whereby when the implement is ingested, the fluid in the stomach enters the container causing the clusters therein to swell and the container to expand from the first dimension to the second dimension;
wherein the container comprises a plurality of smaller sections, whereby each section is connected to one another by absorbable fiber to form the container.
23. The orally administrable implement as claimed in claim 22 wherein the container is made from an absorbable woven, knitted, braided or monofilament mesh material.
24. An orally administrable implement for expanding in a stomach of an animal, including a mammal, to fill a space in the stomach, comprising:
(a) a fluid-permeable expandable container having a first dimension and a second dimension; and
(b) a plurality of clusters comprising a swellable material contained within the container and capable of swelling when contacted with a fluid;
whereby when the implement is ingested, the fluid in the stomach enters the container causing the clusters therein to swell and the container to expand from the first dimension to the second dimension;
wherein the swellable material of the clusters is selected from the group consisting of a swelling bentonite, microcrystalline hydrogels, polyolefins and various mixtures thereof.
US13687153 2006-03-29 2012-11-28 Ingestible implement for weight control Active 2030-03-19 US9579227B2 (en)

Priority Applications (8)

Application Number Priority Date Filing Date Title
US74388306 true 2006-03-29 2006-03-29
US78807706 true 2006-04-03 2006-04-03
US83832406 true 2006-08-18 2006-08-18
US85335006 true 2006-10-23 2006-10-23
US87519406 true 2006-12-18 2006-12-18
US90475807 true 2007-03-05 2007-03-05
PCT/CA2007/000512 WO2007109904A1 (en) 2006-03-29 2007-03-29 Ingestible implement for weight control
US13687153 US9579227B2 (en) 2006-03-29 2012-11-28 Ingestible implement for weight control

Applications Claiming Priority (1)

Application Number Priority Date Filing Date Title
US13687153 US9579227B2 (en) 2006-03-29 2012-11-28 Ingestible implement for weight control

Related Parent Applications (2)

Application Number Title Priority Date Filing Date
US12294659 Division US8389003B2 (en) 2006-03-29 2007-03-29 Ingestible implement for weight control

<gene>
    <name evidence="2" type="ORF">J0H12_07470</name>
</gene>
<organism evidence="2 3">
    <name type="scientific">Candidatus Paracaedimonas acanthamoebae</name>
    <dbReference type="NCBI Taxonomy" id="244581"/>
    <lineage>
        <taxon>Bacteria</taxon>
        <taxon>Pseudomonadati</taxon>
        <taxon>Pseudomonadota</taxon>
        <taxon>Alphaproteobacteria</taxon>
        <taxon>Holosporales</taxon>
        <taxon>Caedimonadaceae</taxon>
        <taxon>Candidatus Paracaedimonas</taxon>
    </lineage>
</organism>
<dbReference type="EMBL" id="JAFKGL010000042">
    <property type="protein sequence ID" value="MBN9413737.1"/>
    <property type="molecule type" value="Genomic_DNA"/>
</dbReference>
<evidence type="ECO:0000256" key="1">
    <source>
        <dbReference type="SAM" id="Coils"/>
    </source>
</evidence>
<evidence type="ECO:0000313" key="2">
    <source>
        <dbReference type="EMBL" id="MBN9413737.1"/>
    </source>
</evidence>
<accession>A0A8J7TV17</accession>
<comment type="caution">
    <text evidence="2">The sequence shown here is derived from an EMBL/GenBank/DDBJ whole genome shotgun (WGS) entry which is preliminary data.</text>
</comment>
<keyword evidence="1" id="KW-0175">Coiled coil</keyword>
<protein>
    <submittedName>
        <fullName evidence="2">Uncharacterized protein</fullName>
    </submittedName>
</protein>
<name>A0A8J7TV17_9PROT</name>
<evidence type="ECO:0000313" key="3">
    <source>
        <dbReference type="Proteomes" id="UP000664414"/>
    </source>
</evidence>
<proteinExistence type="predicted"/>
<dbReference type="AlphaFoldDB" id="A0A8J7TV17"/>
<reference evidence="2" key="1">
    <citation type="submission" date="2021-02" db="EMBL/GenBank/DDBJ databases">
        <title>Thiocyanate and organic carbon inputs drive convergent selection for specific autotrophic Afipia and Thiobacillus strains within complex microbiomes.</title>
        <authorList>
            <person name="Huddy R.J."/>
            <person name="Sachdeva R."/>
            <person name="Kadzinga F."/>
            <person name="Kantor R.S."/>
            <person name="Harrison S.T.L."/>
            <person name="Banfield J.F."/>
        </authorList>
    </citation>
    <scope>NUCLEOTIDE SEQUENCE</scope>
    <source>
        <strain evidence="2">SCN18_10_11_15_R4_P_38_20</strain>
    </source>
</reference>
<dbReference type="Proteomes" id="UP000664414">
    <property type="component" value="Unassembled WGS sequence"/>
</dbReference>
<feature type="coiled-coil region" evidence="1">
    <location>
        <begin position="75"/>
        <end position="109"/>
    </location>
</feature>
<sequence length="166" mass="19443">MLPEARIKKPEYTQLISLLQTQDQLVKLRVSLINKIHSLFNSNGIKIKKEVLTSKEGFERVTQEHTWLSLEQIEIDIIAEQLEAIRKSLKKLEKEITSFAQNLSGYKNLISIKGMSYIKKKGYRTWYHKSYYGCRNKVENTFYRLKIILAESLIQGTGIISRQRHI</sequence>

PCT/CA2007/000512 Division WO2007109904A1 (en) 2006-03-29 2007-03-29 Ingestible implement for weight control

Publications (2)

Publication Number Publication Date
US20140148840A1 true US20140148840A1 (en) 2014-05-29
US9579227B2 true US9579227B2 (en) 2017-02-28

Family

ID=50773905

Family Applications (1)

Application Number Title Priority Date Filing Date
US13687153 Active 2030-03-19 US9579227B2 (en) 2006-03-29 2012-11-28 Ingestible implement for weight control

Country Status (1)

Country Link
US (1) US9579227B2 (en)

Citations (31)

* Cited by examiner, † Cited by third party
Publication number Priority date Publication date Assignee Title
US4485805A (en) 1982-08-24 1984-12-04 Gunther Pacific Limited Of Hong Kong Weight loss device and method
US4739758A (en) 1986-05-19 1988-04-26 Criticare Systems, Inc. Apparatus for stomach cavity reduction
US4899747A (en) 1981-12-10 1990-02-13 Garren Lloyd R Method and appartus for treating obesity
US5234454A (en) 1991-08-05 1993-08-10 Akron City Hospital Percutaneous intragastric balloon catheter and method for controlling body weight therewith
US5750585A (en) 1995-04-04 1998-05-12 Purdue Research Foundation Super absorbent hydrogel foams
US5993473A (en) 1997-11-19 1999-11-30 Chan; Yung C. Expandable body device for the gastric cavity and method
US6271278B1 (en) 1997-05-13 2001-08-07 Purdue Research Foundation Hydrogel composites and superporous hydrogel composites having fast swelling, high mechanical strength, and superabsorbent properties
US6290989B1 (en) * 1997-01-14 2001-09-18 Lts Lohmann Therapie-Systeme Ag Expandable gastro-retentive therapeutic system with controlled active substance release in the gastro-intestinal tract
US6306439B1 (en) 1994-02-28 2001-10-23 Bayer Aktiengesellschaft Expandable pharmaceutical forms
US6449511B1 (en) 1996-09-05 2002-09-10 University Technologies International Inc. Gastrointestinal electrical stimulator having a variable electrical stimulus
US6450946B1 (en) 2000-02-11 2002-09-17 Obtech Medical Ag Food intake restriction with wireless energy transfer
US6454699B1 (en) 2000-02-11 2002-09-24 Obtech Medical Ag Food intake restriction with controlled wireless energy supply
US6453907B1 (en) 1999-08-12 2002-09-24 Obtech Medical Ag Food intake restriction with energy transfer device
US6460543B1 (en) 1998-08-13 2002-10-08 Obtech Medical Ag Non-injection port food intake restriction device
US6461293B1 (en) 1999-08-12 2002-10-08 Obtech Medical Ag Controlled food intake restriction